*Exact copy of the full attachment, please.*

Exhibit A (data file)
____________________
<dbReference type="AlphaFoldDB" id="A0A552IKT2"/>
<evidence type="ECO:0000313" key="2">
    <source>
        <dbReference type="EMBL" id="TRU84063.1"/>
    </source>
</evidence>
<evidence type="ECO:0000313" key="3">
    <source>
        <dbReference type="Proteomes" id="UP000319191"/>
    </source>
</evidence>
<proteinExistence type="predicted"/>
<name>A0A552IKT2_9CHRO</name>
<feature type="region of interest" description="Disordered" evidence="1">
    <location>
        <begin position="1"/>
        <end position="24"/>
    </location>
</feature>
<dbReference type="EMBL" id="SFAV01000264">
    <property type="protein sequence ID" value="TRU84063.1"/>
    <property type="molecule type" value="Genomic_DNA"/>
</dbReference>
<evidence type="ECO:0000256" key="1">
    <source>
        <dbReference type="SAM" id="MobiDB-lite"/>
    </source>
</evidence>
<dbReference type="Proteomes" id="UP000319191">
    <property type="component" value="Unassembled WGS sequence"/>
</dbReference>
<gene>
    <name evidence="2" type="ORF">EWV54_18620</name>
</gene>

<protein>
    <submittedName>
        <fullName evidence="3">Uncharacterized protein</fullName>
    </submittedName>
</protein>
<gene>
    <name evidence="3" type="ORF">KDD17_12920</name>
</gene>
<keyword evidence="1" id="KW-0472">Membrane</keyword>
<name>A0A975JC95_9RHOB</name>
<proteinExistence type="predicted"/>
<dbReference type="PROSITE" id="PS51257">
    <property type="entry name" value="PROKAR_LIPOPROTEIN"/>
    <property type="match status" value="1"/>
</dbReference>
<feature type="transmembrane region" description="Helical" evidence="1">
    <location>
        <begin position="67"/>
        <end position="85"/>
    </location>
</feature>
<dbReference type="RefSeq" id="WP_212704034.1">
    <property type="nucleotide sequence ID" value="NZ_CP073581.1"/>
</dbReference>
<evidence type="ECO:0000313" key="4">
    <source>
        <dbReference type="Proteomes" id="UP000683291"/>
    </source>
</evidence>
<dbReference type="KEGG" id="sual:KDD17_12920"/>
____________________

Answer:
<dbReference type="AlphaFoldDB" id="A0A552IKT2"/>
<evidence type="ECO:0000313" key="2">
    <source>
        <dbReference type="EMBL" id="TRU84063.1"/>
    </source>
</evidence>
<evidence type="ECO:0000313" key="3">
    <source>
        <dbReference type="Proteomes" id="UP000319191"/>
    </source>
</evidence>
<proteinExistence type="predicted"/>
<name>A0A552IKT2_9CHRO</name>
<feature type="region of interest" description="Disordered" evidence="1">
    <location>
        <begin position="1"/>
        <end position="24"/>
    </location>
</feature>
<dbReference type="EMBL" id="SFAV01000264">
    <property type="protein sequence ID" value="TRU84063.1"/>
    <property type="molecule type" value="Genomic_DNA"/>
</dbReference>
<evidence type="ECO:0000256" key="1">
    <source>
        <dbReference type="SAM" id="MobiDB-lite"/>
    </source>
</evidence>
<dbReference type="Proteomes" id="UP000319191">
    <property type="component" value="Unassembled WGS sequence"/>
</dbReference>
<gene>
    <name evidence="2" type="ORF">EWV54_18620</name>
</gene>

<protein>
    <submittedName>
        <fullName evidence="3">Uncharacterized protein</fullName>
    </submittedName>
</protein>
<gene>
    <name evidence="3" type="ORF">KDD17_12920</name>
</gene>
<keyword evidence="1" id="KW-0472">Membrane</keyword>
<name>A0A975JC95_9RHOB</name>
<proteinExistence type="predicted"/>
<dbReference type="PROSITE" id="PS51257">
    <property type="entry name" value="PROKAR_LIPOPROTEIN"/>
    <property type="match status" value="1"/>
</dbReference>
<feature type="transmembrane region" description="Helical" evidence="1">
    <location>
        <begin position="67"/>
        <end position="85"/>
    </location>
</feature>
<dbReference type="RefSeq" id="WP_212704034.1">
    <property type="nucleotide sequence ID" value="NZ_CP073581.1"/>
</dbReference>
<evidence type="ECO:0000313" key="4">
    <source>
        <dbReference type="Proteomes" id="UP000683291"/>
    </source>
</evidence>
<dbReference type="KEGG" id="sual:KDD17_12920"/>